Credit cards can be a sensible way to shop online, particularly for more expensive purchases. This is because they offer protection should something go wrong or you change your mind. When buying things online, using a credit card is often a better option than a debit card. Section 75 of the Consumer Credit Act 1974 states that the credit-card provider and the supplier are both liable if there is a problem with your purchase. So, for example, if you order an item from a company which goes bust and your item is never delivered, you are entitled to have your money reimbursed by your credit-card company.
What You Need to Know
To get a refund, conditions apply. The price of the goods or services must be between 100 and 30,000. The amount of credit cannot be over 25,000. The credit-card provider must be in the business of lending money and the credit agreement made while the provider has been in business. There must be an agreement in place between the credit-card provider and the supplier of the goods. If all these conditions are met, then you are entitled to protection and the credit provider and the retailer are equally liable.
Changing Your Mind
You are perfectly within your rights to change your mind about an order within a certain time limit. You can cancel at any point from the time you make the order up to seven business days after it has been delivered. However, cancellations should be made in writing, by letter or by e-mail. If your item has arrived, you are obliged to return it. Beware of retailers demanding that goods need to be returned in their original packaging – this is not a legal obligation. As long as the product is returned in good condition, you are not in the wrong. Check the retailer’s terms and conditions, available on their website, to see whether they require you to pay the postage for a returned order. If this is not mentioned in the terms and conditions, it is up to them to pay. Some high-street stores allow you to take the product directly back to one of their shops.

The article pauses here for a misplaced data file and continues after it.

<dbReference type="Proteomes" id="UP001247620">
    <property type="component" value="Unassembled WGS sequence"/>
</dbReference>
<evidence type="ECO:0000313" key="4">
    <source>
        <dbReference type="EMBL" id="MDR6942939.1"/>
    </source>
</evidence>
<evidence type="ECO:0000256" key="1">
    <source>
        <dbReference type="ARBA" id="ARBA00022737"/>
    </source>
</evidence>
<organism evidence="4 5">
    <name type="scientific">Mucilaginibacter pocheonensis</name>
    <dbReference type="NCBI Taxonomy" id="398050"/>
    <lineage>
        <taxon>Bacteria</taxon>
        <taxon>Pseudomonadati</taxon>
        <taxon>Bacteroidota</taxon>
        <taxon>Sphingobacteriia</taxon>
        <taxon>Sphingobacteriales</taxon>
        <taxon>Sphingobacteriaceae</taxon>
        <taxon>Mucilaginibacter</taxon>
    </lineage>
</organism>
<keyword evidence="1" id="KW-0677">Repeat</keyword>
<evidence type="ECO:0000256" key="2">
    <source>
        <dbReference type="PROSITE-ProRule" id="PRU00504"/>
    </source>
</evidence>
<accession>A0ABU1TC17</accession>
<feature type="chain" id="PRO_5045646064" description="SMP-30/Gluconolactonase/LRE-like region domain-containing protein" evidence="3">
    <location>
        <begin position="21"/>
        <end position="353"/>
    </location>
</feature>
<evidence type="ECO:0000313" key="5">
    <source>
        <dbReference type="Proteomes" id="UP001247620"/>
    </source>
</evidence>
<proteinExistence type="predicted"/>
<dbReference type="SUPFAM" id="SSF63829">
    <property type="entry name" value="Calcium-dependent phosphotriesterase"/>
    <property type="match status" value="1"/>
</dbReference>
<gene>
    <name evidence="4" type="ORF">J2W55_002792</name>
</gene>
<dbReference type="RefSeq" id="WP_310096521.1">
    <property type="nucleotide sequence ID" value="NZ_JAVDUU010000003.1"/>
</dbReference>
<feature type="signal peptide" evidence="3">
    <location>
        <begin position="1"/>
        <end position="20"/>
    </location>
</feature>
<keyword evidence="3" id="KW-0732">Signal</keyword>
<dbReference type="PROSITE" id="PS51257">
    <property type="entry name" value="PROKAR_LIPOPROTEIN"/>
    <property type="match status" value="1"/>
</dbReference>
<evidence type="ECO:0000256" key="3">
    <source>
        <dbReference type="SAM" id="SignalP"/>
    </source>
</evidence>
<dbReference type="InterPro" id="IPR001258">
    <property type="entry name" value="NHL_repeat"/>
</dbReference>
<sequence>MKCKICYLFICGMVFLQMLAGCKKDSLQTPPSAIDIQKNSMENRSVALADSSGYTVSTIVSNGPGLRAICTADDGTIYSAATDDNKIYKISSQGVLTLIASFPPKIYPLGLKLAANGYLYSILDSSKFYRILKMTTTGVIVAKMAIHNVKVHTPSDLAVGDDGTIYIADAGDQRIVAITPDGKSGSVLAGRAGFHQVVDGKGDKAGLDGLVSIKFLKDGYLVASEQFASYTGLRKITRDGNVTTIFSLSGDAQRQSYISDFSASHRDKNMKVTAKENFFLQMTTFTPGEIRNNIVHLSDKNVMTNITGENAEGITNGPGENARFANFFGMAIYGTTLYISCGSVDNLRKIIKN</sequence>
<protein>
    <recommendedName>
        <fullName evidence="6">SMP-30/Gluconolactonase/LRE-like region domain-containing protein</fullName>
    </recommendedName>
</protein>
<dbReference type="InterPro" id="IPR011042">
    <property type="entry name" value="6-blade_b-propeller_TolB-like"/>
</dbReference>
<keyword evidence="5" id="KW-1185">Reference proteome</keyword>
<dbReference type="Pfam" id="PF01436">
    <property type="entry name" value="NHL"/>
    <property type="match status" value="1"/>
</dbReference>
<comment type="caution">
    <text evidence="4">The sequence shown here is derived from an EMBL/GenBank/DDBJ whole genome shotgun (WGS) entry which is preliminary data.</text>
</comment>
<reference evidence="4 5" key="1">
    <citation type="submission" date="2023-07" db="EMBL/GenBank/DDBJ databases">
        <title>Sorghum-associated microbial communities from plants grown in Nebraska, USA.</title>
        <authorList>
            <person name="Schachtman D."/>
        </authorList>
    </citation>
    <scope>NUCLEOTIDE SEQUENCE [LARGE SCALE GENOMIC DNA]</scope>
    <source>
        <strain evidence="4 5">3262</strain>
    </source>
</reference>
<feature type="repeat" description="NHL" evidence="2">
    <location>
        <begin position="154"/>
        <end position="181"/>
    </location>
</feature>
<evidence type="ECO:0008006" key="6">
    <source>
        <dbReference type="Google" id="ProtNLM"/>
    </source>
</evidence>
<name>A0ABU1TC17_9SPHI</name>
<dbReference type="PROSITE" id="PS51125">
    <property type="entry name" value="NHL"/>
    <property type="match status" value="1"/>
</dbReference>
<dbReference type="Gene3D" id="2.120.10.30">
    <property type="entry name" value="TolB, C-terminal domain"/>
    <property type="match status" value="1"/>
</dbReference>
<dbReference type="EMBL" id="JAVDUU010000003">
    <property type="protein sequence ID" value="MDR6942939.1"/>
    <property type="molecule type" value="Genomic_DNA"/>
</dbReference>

Items Which Fail to Arrive in Time
Retailers have a maximum of 30 days to deliver your purchase, unless otherwise stated by them. Most will give you a timeframe when you place your order. If it does not arrive within the designated timeframe, you are within your rights to claim your money back from the retailer. However, if the retailer disappears or refuses to refund you, it is up to your credit-card company to give you your money back.
If you buy a product which turns out to be faulty, you are entitled to ask the retailer for a refund, repair or replacement. If you have paid with a credit card, your credit-card provider is also legally responsible. This is a little-known rule, but in theory you can claim up to six years after buying the goods, depending on the type of product, how much you paid for it and how long it should reasonably last. You will find that price comparison sites are a great way of finding credit-card deals to make online purchases safer.
Written by Andrew Griffiths – for Entertainment Purposes only